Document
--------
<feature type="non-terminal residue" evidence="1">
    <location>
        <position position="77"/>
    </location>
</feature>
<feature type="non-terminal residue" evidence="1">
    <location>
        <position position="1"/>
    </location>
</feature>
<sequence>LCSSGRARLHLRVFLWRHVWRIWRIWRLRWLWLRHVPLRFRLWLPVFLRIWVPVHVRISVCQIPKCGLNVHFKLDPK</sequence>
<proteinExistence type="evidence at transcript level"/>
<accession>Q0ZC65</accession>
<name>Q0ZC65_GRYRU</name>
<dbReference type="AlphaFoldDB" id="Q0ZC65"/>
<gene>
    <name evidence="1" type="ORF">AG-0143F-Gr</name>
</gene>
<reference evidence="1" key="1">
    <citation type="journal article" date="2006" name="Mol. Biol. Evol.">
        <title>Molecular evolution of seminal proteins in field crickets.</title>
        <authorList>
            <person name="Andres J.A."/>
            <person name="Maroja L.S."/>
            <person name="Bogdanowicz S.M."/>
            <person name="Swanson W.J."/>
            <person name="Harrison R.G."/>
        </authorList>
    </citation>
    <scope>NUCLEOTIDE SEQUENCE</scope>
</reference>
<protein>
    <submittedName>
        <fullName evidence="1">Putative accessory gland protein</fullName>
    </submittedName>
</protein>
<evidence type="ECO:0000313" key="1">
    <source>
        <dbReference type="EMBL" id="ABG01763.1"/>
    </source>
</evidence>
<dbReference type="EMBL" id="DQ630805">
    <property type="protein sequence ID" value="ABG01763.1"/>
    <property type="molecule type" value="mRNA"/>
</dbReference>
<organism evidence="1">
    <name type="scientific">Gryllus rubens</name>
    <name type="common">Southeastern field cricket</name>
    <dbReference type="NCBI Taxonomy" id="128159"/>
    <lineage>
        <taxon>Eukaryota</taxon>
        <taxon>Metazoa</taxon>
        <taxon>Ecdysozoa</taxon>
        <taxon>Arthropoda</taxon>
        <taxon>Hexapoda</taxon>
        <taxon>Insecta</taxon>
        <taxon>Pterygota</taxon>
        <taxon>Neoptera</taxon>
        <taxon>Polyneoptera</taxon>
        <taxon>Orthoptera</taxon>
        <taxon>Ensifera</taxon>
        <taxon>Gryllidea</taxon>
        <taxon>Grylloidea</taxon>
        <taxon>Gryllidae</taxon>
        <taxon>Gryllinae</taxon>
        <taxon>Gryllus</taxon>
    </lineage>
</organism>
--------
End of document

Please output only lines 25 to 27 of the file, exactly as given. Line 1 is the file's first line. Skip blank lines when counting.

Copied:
            <person name="Bogdanowicz S.M."/>
            <person name="Swanson W.J."/>
            <person name="Harrison R.G."/>